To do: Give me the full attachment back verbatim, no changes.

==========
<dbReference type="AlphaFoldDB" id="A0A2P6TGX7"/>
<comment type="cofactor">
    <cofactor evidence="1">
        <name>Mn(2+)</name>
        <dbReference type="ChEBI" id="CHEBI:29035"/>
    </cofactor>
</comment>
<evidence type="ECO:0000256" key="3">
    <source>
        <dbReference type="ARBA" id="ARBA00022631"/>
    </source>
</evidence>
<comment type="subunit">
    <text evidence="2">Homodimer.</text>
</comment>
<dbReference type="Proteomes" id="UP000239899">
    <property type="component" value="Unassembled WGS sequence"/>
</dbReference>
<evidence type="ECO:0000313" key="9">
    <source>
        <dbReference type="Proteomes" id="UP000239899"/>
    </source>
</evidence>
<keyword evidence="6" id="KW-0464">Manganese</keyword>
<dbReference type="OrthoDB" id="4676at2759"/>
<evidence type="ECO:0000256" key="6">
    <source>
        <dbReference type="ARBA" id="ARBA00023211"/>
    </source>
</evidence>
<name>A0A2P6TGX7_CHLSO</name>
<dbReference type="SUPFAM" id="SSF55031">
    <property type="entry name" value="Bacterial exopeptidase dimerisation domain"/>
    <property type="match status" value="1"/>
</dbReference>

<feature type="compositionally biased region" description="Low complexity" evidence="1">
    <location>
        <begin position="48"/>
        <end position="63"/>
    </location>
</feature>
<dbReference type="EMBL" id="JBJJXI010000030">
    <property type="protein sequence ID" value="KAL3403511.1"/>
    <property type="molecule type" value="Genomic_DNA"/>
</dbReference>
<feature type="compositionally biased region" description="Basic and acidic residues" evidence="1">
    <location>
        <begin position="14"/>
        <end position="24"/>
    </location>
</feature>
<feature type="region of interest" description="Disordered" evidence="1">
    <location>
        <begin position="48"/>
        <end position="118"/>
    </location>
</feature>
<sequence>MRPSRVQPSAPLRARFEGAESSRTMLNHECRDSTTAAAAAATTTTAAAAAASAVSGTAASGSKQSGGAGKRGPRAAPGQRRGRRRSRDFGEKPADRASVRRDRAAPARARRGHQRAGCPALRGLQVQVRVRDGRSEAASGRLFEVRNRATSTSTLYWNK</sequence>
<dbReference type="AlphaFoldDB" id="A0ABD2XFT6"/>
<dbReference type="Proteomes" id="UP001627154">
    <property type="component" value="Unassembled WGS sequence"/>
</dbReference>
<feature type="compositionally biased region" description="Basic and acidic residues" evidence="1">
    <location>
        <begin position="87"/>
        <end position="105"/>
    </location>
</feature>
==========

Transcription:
<dbReference type="AlphaFoldDB" id="A0A2P6TGX7"/>
<comment type="cofactor">
    <cofactor evidence="1">
        <name>Mn(2+)</name>
        <dbReference type="ChEBI" id="CHEBI:29035"/>
    </cofactor>
</comment>
<evidence type="ECO:0000256" key="3">
    <source>
        <dbReference type="ARBA" id="ARBA00022631"/>
    </source>
</evidence>
<comment type="subunit">
    <text evidence="2">Homodimer.</text>
</comment>
<dbReference type="Proteomes" id="UP000239899">
    <property type="component" value="Unassembled WGS sequence"/>
</dbReference>
<evidence type="ECO:0000313" key="9">
    <source>
        <dbReference type="Proteomes" id="UP000239899"/>
    </source>
</evidence>
<keyword evidence="6" id="KW-0464">Manganese</keyword>
<dbReference type="OrthoDB" id="4676at2759"/>
<evidence type="ECO:0000256" key="6">
    <source>
        <dbReference type="ARBA" id="ARBA00023211"/>
    </source>
</evidence>
<name>A0A2P6TGX7_CHLSO</name>
<dbReference type="SUPFAM" id="SSF55031">
    <property type="entry name" value="Bacterial exopeptidase dimerisation domain"/>
    <property type="match status" value="1"/>
</dbReference>

<feature type="compositionally biased region" description="Low complexity" evidence="1">
    <location>
        <begin position="48"/>
        <end position="63"/>
    </location>
</feature>
<dbReference type="EMBL" id="JBJJXI010000030">
    <property type="protein sequence ID" value="KAL3403511.1"/>
    <property type="molecule type" value="Genomic_DNA"/>
</dbReference>
<feature type="compositionally biased region" description="Basic and acidic residues" evidence="1">
    <location>
        <begin position="14"/>
        <end position="24"/>
    </location>
</feature>
<feature type="region of interest" description="Disordered" evidence="1">
    <location>
        <begin position="48"/>
        <end position="118"/>
    </location>
</feature>
<sequence>MRPSRVQPSAPLRARFEGAESSRTMLNHECRDSTTAAAAAATTTTAAAAAASAVSGTAASGSKQSGGAGKRGPRAAPGQRRGRRRSRDFGEKPADRASVRRDRAAPARARRGHQRAGCPALRGLQVQVRVRDGRSEAASGRLFEVRNRATSTSTLYWNK</sequence>
<dbReference type="AlphaFoldDB" id="A0ABD2XFT6"/>
<dbReference type="Proteomes" id="UP001627154">
    <property type="component" value="Unassembled WGS sequence"/>
</dbReference>
<feature type="compositionally biased region" description="Basic and acidic residues" evidence="1">
    <location>
        <begin position="87"/>
        <end position="105"/>
    </location>
</feature>